Want to get involved with land-use issues that you think will directly affect your bottom line, but just not sure where to start?
The first step for a powersports dealer or OHV business owner would be to find out which government entity manages the riding area they are concerned about. If you have questions about who manages the local off-road areas, contact me at Off-Road Business Association (ORBA) at 951-926-1953. Once you have that information, call the person in charge of the recreational area. Explain who you are and that you would like to offer your assistance in whatever problems are occurring in that area.
Often times, the local land manager welcomes the help and has ideas on how to solve the problem. Usually, they do not have the manpower or know how to contact the local users to implement the proposed solution. This is where the local OHV business owner can really make a difference.
If there are clubs in your area, work with them to develop a plan to deal with the problem. To find area clubs, try going to nohvcc.org and click on “state contacts.” Once you have a plan, contact other businesses in your area and coordinate efforts with them. Your dealership can help distribute information and be a vital link between managers and politicians and your customers.
Here are some other possible solutions to the most common problems associated with OHV use that can potentially close down a recreation area and damage your business.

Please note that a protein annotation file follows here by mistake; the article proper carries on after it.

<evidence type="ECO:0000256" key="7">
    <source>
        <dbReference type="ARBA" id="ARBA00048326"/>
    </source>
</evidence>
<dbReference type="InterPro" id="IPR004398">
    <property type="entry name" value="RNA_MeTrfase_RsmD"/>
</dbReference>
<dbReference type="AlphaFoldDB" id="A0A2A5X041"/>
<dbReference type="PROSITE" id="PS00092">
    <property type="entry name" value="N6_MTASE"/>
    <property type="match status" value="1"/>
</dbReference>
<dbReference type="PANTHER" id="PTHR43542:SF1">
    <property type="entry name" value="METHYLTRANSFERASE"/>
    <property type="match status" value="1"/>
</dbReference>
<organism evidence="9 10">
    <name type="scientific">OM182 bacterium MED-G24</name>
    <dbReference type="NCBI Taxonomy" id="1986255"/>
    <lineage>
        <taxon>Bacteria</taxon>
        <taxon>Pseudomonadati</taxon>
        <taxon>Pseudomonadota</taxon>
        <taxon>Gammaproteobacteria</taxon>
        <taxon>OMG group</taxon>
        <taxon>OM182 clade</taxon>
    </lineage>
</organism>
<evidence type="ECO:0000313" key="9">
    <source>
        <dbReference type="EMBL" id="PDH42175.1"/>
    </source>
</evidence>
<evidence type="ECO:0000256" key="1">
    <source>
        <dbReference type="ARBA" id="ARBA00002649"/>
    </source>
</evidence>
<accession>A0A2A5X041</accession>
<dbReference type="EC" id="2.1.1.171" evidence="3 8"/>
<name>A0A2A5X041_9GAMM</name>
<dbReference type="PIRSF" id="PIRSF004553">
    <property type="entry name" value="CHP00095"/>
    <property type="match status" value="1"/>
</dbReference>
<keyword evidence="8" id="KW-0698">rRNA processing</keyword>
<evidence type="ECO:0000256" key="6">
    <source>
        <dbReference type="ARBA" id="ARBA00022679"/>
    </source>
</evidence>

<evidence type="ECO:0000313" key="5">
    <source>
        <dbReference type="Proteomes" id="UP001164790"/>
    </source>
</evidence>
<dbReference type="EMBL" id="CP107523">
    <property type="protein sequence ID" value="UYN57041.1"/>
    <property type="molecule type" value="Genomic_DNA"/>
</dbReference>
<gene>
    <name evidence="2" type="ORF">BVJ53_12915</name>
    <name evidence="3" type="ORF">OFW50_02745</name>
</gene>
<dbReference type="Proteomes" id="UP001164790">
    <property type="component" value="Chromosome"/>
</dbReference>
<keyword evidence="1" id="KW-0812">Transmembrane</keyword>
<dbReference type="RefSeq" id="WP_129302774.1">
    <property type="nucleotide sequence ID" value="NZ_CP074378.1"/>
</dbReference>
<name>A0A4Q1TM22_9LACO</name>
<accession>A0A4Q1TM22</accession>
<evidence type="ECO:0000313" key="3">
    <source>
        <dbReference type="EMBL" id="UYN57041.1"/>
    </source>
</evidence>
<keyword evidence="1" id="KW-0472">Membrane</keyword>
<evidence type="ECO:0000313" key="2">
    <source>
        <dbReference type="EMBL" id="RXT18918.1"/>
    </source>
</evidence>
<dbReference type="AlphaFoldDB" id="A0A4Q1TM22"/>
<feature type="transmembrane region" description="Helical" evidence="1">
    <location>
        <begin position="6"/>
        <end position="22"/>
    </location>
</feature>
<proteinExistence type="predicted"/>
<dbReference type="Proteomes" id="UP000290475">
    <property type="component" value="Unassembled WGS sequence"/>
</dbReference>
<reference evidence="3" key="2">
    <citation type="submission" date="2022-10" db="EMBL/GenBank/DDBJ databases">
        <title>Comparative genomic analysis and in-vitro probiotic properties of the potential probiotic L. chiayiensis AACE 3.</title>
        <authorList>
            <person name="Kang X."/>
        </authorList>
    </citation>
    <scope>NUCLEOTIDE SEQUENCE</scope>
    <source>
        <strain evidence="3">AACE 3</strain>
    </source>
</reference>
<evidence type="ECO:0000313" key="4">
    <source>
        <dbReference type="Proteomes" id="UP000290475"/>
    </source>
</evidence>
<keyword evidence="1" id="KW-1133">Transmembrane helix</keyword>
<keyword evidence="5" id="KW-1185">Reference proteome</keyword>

Business owners, along with a local land manager, can organize a free sound test day. Area clubs or racing organizations may have sound equipment and sometimes provide this service free of charge or for a small fee.
For those riders whose bikes do not meet the sound requirement, you can sell the necessary compliant exhaust systems. A way to draw people is to offer a giveaway. For example, everyone that gets a sound test and passes will automatically be entered into a drawing for a free helmet to be given away that day.
Organize a clean-up day. Good dates for organized clean ups are after big weekends when the area in question is at its dirtiest. You can possibly offer prizes to the people that pick up the most trash.
It could be possible for you to give out maps of local riding areas with every sale made at your shop. You can attach the maps to a flier stating that the trespass problem is putting the legal riding area at risk because all off-roaders are painted with that same brush.
If the problem has reached the ordinance stage, such as a proposed OHV restriction on private property, call a local politician’s office and make an appointment with them. Politicians listen to local business owners, especially when that owner makes it clear how much money OHV-related businesses bring into the local economy. If the politician involved is running for re-election, find out about any fundraisers being held and attend them.
Dealers and OHV-related businesses have the power to make a difference in their area. One dedicated dealer can be the catalyst to motivate others in the community to get involved, as well as help sway the actions of politicians and land managers.
Meg Grossglass handles media relations for Off-Road Business Association (ORBA). Contact her at 619/449-0778 or firstname.lastname@example.org.
Copyright 2006 Powersports Business